If you’re a frugal family looking to upgrade the family automobile, then buying used can make great sense. However, lots of people associate the used car lot with hassle and deception, making buying (or even browsing) with the family a stressful experience.The only sure-fire way to avoid falling for the tricks and tomfoolery of a used-car salesman is to be able to recognize his manipulative tactics. There are a wide array of sleazy schemes and psychological ploys that are commonplace out on the used-car lots, and if you want any chance of combating them, the first step is knowing what they are and how they work. So we’ve put together this list to make you a bit savvier when you go out perusing for a ‘previously owned vehicle.’
This is the oldest trick in the book. They quote you the sales price several times, and get you feeling good about the deal, but when it comes time to sit down and fill out the paperwork there are suddenly all kinds of fees and taxes and extras. Be sure to ask for the “drive-off total.”
The strategy here is to give you a super low quote, and tell you to shop around a bit, which is what any logical buyer will want to do anyway. You’ll spend all day finding out that no one can match the price, and will start getting more and more used to the idea that you’ve settled on the right car. But when you go back, they ‘consult their manager’ and find out that they can’t possibly sell it so cheap. Exasperated, you pay the extra amount.
“My Daughter Drives One”:
This old tactic is pure emotional appeal. Doesn’t need much explanation. Probably isn’t true. If you have children, it’s best to avoid bringing them along if you possibly can – they can be used to pressure you one way or another (imagine how they’d respond to the question “would you like to be able to watch cartoons in the back of the car?”).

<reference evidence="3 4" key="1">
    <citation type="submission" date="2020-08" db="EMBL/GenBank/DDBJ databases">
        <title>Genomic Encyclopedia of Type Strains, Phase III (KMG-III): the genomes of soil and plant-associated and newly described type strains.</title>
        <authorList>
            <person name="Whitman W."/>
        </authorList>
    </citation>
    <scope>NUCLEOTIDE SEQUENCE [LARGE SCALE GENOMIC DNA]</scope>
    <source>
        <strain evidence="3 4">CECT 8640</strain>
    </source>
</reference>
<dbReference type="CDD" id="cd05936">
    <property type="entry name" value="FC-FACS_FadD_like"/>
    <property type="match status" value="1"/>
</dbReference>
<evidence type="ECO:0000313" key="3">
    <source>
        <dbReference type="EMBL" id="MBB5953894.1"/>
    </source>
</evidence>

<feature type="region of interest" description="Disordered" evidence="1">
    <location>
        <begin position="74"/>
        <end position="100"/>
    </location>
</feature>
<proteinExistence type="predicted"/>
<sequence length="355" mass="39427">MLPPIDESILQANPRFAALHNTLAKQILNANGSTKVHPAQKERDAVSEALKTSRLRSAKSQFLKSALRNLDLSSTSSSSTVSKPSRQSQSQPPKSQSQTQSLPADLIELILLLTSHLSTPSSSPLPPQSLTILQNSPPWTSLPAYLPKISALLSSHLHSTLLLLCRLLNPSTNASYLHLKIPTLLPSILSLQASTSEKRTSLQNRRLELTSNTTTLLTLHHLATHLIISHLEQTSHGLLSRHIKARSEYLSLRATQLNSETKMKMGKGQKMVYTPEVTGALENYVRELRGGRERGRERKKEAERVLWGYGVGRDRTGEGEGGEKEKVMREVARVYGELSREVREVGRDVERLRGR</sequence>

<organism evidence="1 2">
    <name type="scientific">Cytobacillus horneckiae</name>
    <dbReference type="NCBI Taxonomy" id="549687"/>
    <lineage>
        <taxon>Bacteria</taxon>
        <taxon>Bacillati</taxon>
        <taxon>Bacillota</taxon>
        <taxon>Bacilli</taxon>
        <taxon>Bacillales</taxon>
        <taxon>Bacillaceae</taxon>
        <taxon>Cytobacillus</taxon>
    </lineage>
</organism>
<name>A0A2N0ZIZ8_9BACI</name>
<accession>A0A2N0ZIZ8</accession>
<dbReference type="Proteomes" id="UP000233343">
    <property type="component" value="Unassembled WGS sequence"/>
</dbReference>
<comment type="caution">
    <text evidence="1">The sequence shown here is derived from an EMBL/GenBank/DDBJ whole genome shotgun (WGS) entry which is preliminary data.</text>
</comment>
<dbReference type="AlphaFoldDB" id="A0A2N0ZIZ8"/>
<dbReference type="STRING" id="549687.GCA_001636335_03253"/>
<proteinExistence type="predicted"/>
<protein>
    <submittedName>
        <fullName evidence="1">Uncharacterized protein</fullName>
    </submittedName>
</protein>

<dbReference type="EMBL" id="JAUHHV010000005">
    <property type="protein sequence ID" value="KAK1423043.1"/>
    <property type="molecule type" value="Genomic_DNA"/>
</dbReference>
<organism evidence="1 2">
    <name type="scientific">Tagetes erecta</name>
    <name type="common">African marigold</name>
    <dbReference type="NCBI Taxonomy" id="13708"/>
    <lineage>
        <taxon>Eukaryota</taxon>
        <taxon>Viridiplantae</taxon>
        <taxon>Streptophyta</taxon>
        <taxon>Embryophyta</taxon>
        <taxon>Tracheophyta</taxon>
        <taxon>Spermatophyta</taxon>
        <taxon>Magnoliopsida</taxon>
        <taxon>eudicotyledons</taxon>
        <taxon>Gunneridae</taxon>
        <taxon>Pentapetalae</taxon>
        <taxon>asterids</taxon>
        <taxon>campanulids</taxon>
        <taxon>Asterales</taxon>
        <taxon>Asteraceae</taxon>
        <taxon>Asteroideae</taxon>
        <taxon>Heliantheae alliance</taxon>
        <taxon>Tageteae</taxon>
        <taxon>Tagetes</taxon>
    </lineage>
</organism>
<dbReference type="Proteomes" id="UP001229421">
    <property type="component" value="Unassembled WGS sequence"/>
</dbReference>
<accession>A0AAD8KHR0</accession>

Limited Time Offer:
Salesmen are always pushing to make the deal right away, so there will inevitably be some reason why you can’t possibly put it off until tomorrow. Don’t be rushed into buying. You can get the ‘limited time’ price whenever.
Often, they will throw in a bunch of semi-trivial ‘free’ extras. The strategy here is to guilt you into not pressing for a lower price when it comes to the actual negotiation. After all, they are already doing you a big favor by throwing in all those freebies, right? Wrong. If they weren’t something you specifically wanted, ask the salesman what they cost. Use their response as ammunition in negotiating – “Lets lose the $200 floor mats, the $100 mud flaps and the $500 roof rack and knock $400 off the price instead” can be very effective.
Obviously, most used-car salesmen are not trying to screw you over. They are just trying to do their jobs as best they can, and make a bit of commission to bolster their salaries. In fact, I have a couple of friends who are selling used cars at the moment, and I can assure you that they are mostly pretty stand-up guys. So be smart out there, but don’t be overly suspicious, and never be rude. We’ve all got our jobs to do.
What tips and tricks do you have for negotiating a car deal (either buying or selling)?